Deep Neural networks (DNN) are fundamentally information processing machines, which synthesize the complex patterns in input to arrive at solutions, with applications in various fields. One major question when working with the DNN is, which features in the input lead to a specific decision by DNN. One of the common methods of addressing this question involve generation of heatmaps. Another pertinent question is how effectively DNN has captured the entire information presented in the input, which can potentially be addressed with complexity measures of the inputs. In the case of patients with intractable epilepsy, appropriate clinical decision making depends on the interpretation of the brain signals, as recorded in the form of Electroencephalogram (EEG), which in most of the cases will be recorded through intracranial monitoring (iEEG)). In current clinical settings, the iEEG is visually inspected by the clinicians to arrive at decisions regarding the location of the epileptogenic zones which is used in the determination of surgical planning. Visual inspection and decision making is a very tedious and potentially error prone approach, given the massive amount of data that need to be evaluated in a limited amount of time. We developed a DNN model to evaluate iEEG to classify signals arising from epileptic and non-epileptic zones. One of the challenges of incorporating the deep neural network tools in the medical decision making is the black box nature of these tools. To further analyze the underlying reasons for DNN's decision regarding iEEG, we used heatmapping and signal processing tools to better understand the decision-making process of DNN. We were able to demonstrate that the energy rich regions, as captured by analytical signals, is identified by DNN as potentially epileptogenic, when arriving at decisions. We explored the DNN's ability to capture the details of the signal with information theoretical approaches. We introduced a measure of confidence of DNN predictions, named certainty index, which is calculated based on the overall outputs in the penultimate layer of the network. We employed the method of Sample Entropy (SampEn) and were able to demonstrate that the DNN's prediction certainty is related to how effectively the heatmap is correlated to the SampEn of the entire signal. We explored the parameter space of the SampEn calculation and demonstrate that the relationship between SampEn and certainty of DNN predictions hold even on changing the estimation parameters. Further we were able to demonstrate that the rate of change of relationship between the DNN output and activation map, as a function of the sequential DNN layers, is related to the SampEn of the signal. This observation suggests that the speed at which DNN captures the results is directly proportional to the information content in the signal.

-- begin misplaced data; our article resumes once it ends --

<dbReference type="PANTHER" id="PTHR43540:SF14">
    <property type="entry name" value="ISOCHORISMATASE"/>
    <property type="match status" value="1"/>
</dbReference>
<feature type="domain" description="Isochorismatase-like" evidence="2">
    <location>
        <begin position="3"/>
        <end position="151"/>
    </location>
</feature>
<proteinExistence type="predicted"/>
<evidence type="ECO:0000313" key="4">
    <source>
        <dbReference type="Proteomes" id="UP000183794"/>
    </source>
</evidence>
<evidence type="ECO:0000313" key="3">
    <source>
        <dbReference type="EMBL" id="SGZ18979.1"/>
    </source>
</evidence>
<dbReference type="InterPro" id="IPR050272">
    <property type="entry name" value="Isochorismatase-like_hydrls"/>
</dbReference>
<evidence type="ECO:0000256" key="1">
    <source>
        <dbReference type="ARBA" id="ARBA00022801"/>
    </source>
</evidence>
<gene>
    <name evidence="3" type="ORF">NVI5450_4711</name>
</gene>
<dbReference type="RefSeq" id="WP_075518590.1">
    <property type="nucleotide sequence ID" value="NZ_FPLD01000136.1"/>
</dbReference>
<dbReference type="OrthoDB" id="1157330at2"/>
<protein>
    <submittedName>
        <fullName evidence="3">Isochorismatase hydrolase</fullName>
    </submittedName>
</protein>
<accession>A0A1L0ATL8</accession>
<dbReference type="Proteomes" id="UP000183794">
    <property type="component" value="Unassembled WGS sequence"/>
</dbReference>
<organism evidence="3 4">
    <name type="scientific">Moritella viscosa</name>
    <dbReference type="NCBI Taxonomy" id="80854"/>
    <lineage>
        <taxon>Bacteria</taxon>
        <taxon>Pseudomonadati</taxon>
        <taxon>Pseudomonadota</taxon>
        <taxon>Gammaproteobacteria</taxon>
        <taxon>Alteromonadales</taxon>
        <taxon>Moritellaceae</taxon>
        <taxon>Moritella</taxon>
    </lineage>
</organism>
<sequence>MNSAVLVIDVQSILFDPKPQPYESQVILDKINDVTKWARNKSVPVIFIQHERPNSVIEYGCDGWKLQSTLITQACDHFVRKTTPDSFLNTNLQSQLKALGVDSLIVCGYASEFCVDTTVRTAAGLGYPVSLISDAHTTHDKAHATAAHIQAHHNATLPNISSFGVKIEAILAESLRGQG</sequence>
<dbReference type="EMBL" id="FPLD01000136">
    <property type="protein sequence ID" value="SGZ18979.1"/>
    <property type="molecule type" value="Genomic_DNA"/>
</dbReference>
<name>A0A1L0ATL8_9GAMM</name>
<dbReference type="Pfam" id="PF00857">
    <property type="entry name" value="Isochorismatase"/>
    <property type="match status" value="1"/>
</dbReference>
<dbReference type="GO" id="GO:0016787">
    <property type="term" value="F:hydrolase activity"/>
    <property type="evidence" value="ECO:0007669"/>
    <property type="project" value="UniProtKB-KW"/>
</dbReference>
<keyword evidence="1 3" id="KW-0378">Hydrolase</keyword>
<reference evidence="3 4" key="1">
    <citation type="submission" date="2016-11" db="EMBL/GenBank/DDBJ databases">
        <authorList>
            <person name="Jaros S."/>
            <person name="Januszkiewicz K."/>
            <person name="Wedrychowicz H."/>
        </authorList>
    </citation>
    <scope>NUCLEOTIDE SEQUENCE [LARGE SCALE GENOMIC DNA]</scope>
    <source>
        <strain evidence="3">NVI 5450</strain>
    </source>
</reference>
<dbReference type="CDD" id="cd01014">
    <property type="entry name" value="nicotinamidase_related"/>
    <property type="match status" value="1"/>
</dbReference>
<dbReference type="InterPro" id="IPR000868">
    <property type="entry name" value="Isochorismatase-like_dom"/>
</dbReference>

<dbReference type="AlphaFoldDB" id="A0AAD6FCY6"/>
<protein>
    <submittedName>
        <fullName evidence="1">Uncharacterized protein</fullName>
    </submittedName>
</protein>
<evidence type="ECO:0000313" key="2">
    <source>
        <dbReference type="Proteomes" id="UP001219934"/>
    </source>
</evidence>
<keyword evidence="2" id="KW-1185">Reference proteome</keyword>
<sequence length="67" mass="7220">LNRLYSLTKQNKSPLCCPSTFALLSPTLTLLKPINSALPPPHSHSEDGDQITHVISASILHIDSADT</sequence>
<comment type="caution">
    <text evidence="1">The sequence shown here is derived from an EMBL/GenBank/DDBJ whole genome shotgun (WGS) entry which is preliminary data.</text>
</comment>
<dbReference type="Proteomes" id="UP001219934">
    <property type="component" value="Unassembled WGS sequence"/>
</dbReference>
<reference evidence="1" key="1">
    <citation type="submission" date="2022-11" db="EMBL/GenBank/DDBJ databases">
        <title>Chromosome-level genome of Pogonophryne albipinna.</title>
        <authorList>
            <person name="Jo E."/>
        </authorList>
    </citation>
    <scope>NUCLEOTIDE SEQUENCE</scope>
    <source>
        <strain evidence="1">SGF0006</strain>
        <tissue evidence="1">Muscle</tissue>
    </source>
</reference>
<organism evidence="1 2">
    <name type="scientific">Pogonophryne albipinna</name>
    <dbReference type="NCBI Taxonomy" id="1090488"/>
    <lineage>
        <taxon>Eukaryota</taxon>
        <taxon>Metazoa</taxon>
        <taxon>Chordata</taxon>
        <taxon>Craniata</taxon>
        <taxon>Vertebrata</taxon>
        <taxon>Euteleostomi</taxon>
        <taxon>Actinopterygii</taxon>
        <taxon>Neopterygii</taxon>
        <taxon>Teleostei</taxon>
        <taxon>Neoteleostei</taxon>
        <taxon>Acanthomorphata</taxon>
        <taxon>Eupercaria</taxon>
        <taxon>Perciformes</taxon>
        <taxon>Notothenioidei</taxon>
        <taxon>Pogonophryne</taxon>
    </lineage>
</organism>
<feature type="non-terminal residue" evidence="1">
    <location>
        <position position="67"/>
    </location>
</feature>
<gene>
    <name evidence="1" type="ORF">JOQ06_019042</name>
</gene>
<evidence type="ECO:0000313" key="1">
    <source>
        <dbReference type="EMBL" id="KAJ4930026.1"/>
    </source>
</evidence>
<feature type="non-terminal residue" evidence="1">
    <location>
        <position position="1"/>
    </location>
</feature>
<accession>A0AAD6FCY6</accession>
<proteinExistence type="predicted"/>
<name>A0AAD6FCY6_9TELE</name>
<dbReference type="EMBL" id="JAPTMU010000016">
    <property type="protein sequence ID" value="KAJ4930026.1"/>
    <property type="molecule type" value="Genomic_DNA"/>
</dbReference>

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Graduation Date





Gurupur, Varadraj


Doctor of Philosophy (Ph.D.)


College of Engineering and Computer Science


Electrical and Computer Engineering

Degree Program

Computer Engineering


CFE0009713; DP0027820





Release Date

August 2023

Length of Campus-only Access


Access Status

Doctoral Dissertation (Open Access)